“John” Should Bugger Off, And Take Julia Gillard With Him

THIS COLUMN has thus far avoided talking about the foibles of “John,” the imaginary friend invented by Julia Gillard to justify the utter failure of her government to effectively manage money; in the name of public sanity, however, it’s time “John” disappeared, and Gillard’s government with him.

Has there ever been a more contrived, ridiculous, or grotesquely crass contribution to public debate by a sitting Prime Minister in this country than the cretinous “John?”

To be fair, consider the context of “John’s” “birth”: a desperate Prime Minister and Treasurer, forced into (at least a partial) admission of the true state of the national finances under their alleged stewardship, are desperate for a distraction, something, anything; and this poor bastard, this illegitimate quisling whose foolhardy approach to personal finance and employment relations was instilled into him at the point of “conception,” sprang into a kind of God-forsaken existence through no fault or wish of his own.

This reprobate — accurately described as an imbecile by a commentator in another forum — seems to be a chip off the old block, so to speak; in foisting his existence upon an unsuspecting public, Julia Gillard informed us — among other things — that when “John” lost his job, he borrowed heavily prudently in order to maintain his lifestyle, and that of his family, in the tradition to which they had become accustomed.

“John,” based on the full template we have been given by Gillard, would appear to be a guaranteed example to follow all the way to ITSA and into bankruptcy, with his cavalier disregard for personal responsibility and his finger-pointing refusal to get a grip on himself and to live within his means.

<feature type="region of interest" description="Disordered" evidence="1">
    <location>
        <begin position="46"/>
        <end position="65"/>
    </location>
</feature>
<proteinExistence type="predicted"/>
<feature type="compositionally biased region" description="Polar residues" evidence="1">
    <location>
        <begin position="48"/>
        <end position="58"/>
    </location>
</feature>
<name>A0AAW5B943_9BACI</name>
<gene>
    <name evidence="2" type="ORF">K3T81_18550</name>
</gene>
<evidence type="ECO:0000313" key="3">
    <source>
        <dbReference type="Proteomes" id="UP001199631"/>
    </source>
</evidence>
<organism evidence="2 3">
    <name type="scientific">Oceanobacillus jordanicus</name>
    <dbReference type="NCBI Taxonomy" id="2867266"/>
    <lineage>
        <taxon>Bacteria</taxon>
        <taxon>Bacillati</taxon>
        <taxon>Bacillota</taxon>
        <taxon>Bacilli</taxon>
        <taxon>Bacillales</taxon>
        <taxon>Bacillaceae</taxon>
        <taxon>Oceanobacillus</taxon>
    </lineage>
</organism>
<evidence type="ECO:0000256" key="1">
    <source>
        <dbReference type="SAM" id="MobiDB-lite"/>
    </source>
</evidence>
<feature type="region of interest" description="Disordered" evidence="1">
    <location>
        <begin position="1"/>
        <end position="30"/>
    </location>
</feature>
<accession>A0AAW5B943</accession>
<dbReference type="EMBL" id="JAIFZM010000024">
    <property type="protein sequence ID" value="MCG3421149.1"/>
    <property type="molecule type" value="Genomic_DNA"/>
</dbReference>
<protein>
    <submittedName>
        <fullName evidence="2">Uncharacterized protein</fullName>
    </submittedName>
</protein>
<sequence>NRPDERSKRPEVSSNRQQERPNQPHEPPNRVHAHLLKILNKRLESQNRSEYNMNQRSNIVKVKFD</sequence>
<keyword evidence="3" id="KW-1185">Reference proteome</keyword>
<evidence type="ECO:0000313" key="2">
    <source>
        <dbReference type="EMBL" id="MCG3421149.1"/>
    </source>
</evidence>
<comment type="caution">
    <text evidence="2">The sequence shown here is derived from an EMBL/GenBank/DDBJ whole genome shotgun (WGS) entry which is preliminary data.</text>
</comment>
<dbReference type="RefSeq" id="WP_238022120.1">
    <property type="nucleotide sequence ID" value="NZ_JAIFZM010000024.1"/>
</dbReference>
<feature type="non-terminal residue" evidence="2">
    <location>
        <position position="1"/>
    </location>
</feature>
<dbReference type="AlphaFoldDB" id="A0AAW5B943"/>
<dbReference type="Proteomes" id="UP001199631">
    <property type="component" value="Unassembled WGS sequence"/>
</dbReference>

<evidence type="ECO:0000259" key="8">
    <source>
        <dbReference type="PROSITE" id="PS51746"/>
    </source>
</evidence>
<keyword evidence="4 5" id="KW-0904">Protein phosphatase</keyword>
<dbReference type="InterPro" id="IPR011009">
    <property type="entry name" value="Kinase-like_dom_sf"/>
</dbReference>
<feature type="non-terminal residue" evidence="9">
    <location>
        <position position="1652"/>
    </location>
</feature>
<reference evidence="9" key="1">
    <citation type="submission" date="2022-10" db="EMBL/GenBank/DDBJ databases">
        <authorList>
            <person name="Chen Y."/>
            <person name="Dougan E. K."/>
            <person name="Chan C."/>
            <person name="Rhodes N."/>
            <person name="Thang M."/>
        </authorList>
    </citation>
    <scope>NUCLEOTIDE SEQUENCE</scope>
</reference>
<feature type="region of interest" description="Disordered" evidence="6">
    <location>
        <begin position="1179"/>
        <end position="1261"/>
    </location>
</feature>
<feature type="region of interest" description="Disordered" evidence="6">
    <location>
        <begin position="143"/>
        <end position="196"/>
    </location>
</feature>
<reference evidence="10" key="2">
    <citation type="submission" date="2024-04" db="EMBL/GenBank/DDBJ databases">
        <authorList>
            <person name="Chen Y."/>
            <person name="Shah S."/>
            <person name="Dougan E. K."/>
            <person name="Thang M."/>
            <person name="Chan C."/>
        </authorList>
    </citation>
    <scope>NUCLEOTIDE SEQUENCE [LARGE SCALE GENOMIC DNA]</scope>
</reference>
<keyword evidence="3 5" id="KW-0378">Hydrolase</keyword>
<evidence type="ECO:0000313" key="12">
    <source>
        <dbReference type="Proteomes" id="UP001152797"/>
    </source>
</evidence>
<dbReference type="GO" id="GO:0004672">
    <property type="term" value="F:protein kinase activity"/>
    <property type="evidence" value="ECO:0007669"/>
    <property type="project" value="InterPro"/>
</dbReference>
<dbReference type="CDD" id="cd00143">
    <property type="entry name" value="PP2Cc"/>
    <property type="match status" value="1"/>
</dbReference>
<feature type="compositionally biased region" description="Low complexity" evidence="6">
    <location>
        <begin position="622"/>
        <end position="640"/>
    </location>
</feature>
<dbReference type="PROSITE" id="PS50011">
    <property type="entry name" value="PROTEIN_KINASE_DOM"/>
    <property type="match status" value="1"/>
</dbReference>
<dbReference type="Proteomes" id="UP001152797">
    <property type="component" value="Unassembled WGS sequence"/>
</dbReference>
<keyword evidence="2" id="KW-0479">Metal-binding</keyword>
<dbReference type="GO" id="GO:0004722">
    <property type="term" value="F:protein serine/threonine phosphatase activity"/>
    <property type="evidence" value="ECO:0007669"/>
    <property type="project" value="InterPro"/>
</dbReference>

And I say he appears to be “a chip off the old block” because that’s precisely what his “parents” — electorally doomed Prime Minister Gillard and her pious and self-important little gnat of a Treasurer, Wayne Swan — have been up to, racking up close to $300 billion in “prudent” debts to maintain the uncontrollable and senseless spending spree their government has grown addicted to.

Indeed, he’s probably the sort of chap who’d end up in jail for white-collar fraud.

The reason I provide this psychological insight into such a contemptible specimen is simple: he doesn’t exist and, if he did, he’s the type of fellow that people would queue up to kick the living shit out of — and with good reason.

It raises a rather obvious question: what the hell was Gillard thinking by making such a pusillanimous and thoroughly irrelevant contribution to what is supposed to be a discussion — a deadly serious one at that — about the parlous state of the economy?

I did debating at high school and afterwards for years; one of the first things adjudicators would jump down speakers’ throats for was the creation of “Johns”: anyone could invent them, and make them say whatever they liked; they were unrebuttable with fact, given they were fictitious, but they held absolutely no merit or substance whatsoever with which to build a convincing case.

One would think Gillard — whose ability to communicate is beyond question, despite the misgivings her messages frequently elicit — would be a bit smarter than going down such an infantile and puerile path in a debate over economics and the budget.